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    But seriously, I'm not sure what "explicitly" means.  The user has
    to evaluate some Lisp expression involving the module name?  What
    if the underlying operating system provides some similar concept,
    is the Lisp allowed to use it or would it still have to force the
    user to retype it in the Lisp?  How about a search-path-based
    mechanims: is it ok if the user evaluates some Lisp expression
    specifying a search path but not mentioning the module name
    explicitly?  How about a default search path?  Is that allowed, or
    must it start out empty regardless of local cultural conventions?

This is a good examples of why most of us gave up on a portable
REQUIRE that loads files.

    What about vendor-provided modules?  Can we continue to tell our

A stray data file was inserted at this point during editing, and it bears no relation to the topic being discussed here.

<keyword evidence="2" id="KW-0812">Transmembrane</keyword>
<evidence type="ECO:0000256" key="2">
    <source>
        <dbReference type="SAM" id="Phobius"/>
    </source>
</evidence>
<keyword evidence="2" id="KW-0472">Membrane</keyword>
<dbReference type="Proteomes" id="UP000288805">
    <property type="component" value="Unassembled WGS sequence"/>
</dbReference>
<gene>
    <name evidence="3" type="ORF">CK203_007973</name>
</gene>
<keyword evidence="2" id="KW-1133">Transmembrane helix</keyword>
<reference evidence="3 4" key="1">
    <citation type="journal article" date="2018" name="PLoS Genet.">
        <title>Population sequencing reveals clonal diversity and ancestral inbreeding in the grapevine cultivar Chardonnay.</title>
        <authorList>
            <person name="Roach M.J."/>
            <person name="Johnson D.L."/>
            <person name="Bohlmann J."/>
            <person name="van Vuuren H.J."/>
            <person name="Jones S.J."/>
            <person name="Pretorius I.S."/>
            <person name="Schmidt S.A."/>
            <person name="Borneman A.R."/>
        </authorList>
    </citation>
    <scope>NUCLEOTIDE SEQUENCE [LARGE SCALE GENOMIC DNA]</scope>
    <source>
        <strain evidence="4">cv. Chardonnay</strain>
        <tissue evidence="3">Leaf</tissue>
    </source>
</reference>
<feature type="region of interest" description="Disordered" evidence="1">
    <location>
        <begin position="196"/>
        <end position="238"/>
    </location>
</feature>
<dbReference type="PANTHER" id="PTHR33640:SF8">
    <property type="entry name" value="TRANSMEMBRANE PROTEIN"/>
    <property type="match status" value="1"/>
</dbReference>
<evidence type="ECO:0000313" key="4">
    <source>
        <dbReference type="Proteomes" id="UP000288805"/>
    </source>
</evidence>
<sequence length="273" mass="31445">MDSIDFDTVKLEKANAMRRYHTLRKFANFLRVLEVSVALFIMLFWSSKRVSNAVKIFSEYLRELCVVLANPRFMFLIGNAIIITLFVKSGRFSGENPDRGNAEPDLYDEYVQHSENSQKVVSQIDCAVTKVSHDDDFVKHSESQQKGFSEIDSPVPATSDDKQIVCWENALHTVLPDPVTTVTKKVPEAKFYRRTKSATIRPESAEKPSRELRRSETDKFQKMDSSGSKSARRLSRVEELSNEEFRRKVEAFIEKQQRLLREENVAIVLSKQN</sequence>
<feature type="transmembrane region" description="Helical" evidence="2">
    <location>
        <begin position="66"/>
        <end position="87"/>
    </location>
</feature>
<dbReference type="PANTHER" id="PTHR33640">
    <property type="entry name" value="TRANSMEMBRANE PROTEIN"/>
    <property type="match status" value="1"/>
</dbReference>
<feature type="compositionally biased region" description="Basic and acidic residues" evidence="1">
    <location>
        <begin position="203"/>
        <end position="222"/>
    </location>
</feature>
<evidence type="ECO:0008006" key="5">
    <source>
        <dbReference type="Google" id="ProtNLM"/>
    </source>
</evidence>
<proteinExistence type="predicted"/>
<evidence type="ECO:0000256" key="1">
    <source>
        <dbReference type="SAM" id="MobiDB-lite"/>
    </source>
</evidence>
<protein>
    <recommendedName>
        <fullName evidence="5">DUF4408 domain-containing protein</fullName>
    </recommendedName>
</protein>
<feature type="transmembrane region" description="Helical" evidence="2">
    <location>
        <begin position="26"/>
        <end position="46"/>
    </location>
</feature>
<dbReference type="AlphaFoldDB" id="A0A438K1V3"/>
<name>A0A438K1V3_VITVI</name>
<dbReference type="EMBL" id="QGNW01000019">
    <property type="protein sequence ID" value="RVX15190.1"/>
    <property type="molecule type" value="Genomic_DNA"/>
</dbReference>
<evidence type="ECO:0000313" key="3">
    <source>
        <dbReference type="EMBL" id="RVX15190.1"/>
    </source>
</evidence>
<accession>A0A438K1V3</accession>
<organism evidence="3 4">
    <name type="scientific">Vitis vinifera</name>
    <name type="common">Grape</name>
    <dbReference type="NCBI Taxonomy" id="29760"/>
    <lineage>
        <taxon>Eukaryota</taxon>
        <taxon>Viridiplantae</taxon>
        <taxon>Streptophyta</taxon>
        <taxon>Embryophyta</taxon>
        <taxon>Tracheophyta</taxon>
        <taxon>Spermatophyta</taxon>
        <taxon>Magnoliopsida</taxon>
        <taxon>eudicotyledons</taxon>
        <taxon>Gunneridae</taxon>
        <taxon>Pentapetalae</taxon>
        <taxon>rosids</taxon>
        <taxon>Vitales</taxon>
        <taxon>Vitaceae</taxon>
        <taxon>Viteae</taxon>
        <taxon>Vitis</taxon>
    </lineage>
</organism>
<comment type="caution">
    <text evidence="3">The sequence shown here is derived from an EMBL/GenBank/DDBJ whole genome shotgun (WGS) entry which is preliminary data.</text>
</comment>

users to say (require 'quickdraw) and have that work in the
    off-the-shelf product, or would they have to take some additional
    explicit action to allow this to work?
If REQUIRE is removed from the standard language you can continue to
provide it as an implementation extension and tell your users anything
you want.  This would seem to be ideal for your example: "quickdraw"
sounds like an archtypical non-portable vendor provided module.  If
I'm going to use it, I don't care that the construct which obtains it
is non-standard.  (As I understand the status of other proposals, your
REQUIRE would have to be in a package other than LISP, but since the
default user package could use your extensions package, there would be
no visible change for most users.)